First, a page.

In Australia, native people have long contended that  native stingless bee honey had special health properties. Like the well-known Apis mellifera honeybees, stingless bees live in permanent colonies made up of a single queen and workers, who collect pollen and nectar to feed larvae within the colony.

And a new paper does find that nearly 85 percent of its sugar is trehalulose, not maltose, and trehalulose has a lower glycemic index, but claims that makes it healthier are going to deceive the public. Sugar is still sugar. Claims that native peoples who eat a lot of it have lower diabetes ignore too many other confounders to count. 

What is a legitimate health claim is that trehalulose is less cariogenic, so it will lead to less tooth decay. That is true, it cannot be by the streptococcus mutans common in the human oral cavity that is a key source of decay.

Brood sizes of native stingless bees are smaller than honey bees. Credit: Tobias Smith, University of Queensland.

A lower glycemic index means it is broken down more slowly in the small intestine so it takes longer for the sugar to be absorbed into the blood stream, so there is a lower spike in glucose than you get from other sugars, but myths around glycemic index have led to claims that if a child has sugar they go wild.  It's similar to claims that any trace chemical can be harmful if high doses are.  Selling a science factoid as clinically relevant has caused the cost of the honey to be high, which has meant counterfeit products that are nothing but placebo. They aren't hurting anyone, but people are paying for nothing.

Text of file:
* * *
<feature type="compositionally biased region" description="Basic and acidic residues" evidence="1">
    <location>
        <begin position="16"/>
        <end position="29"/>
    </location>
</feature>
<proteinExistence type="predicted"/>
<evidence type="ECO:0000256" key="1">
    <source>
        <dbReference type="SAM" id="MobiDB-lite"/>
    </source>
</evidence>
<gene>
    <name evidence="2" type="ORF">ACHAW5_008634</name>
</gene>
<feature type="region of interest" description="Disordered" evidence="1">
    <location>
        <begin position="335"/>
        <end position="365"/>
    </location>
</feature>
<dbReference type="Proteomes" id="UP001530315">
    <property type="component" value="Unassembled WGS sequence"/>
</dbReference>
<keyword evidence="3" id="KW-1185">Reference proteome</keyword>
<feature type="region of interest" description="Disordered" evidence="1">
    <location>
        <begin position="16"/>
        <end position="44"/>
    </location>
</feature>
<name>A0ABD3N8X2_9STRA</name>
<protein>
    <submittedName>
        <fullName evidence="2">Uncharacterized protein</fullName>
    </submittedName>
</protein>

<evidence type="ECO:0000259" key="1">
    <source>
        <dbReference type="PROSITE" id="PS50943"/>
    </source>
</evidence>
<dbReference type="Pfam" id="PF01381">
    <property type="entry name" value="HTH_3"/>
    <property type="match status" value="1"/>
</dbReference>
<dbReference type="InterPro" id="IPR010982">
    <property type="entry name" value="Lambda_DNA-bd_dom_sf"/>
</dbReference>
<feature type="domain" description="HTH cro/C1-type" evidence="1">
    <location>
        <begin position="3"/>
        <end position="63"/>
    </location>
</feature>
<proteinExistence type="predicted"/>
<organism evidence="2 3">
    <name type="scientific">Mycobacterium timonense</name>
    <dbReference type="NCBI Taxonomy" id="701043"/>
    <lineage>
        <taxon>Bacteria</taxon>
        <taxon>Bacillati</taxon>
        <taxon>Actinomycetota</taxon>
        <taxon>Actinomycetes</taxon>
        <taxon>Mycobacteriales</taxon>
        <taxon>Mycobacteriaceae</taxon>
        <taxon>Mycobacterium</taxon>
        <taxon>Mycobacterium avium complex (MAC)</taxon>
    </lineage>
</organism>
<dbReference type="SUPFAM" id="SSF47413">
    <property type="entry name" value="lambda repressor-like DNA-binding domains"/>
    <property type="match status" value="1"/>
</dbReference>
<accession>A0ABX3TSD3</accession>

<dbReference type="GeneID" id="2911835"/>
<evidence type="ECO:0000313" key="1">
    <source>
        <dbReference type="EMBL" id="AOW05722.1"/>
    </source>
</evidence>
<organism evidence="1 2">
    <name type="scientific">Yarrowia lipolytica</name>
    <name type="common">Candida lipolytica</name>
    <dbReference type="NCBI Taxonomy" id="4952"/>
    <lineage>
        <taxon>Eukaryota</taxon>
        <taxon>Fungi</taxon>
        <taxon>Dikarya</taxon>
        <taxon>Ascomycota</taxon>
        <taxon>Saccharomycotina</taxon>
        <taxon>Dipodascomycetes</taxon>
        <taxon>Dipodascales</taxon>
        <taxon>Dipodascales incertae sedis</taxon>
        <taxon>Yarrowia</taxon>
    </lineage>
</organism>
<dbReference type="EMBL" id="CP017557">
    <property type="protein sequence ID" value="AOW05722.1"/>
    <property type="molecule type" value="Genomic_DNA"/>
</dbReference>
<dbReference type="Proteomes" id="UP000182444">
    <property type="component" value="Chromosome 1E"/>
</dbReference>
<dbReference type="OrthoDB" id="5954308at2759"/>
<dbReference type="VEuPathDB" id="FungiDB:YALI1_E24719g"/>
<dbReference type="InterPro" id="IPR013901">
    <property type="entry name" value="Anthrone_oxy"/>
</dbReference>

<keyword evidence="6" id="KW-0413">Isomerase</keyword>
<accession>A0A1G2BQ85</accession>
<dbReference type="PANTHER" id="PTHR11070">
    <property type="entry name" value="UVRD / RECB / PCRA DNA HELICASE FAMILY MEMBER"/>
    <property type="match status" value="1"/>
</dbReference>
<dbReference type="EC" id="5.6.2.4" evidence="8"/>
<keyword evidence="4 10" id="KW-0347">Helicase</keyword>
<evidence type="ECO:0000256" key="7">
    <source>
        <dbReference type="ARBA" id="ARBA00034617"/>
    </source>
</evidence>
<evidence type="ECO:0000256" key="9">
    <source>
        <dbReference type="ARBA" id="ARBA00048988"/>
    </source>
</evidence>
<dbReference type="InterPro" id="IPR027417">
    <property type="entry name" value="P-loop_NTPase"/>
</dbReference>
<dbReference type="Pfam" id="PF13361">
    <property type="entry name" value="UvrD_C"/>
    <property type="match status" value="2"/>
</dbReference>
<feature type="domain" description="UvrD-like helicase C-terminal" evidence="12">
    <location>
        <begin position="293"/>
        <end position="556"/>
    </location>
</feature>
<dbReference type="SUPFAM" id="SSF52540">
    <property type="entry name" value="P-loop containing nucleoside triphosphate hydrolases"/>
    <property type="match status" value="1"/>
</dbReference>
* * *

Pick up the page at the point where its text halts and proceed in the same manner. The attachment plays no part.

Trehalulose can be made synthetically with enzymes and bacteria but for people who believe that natural or even superior to science, the researchers behind the new product are working on a way to make native honey more affordable to produce. More choices are good. They just should not sell it as health food based on spurious epidemiological correlation.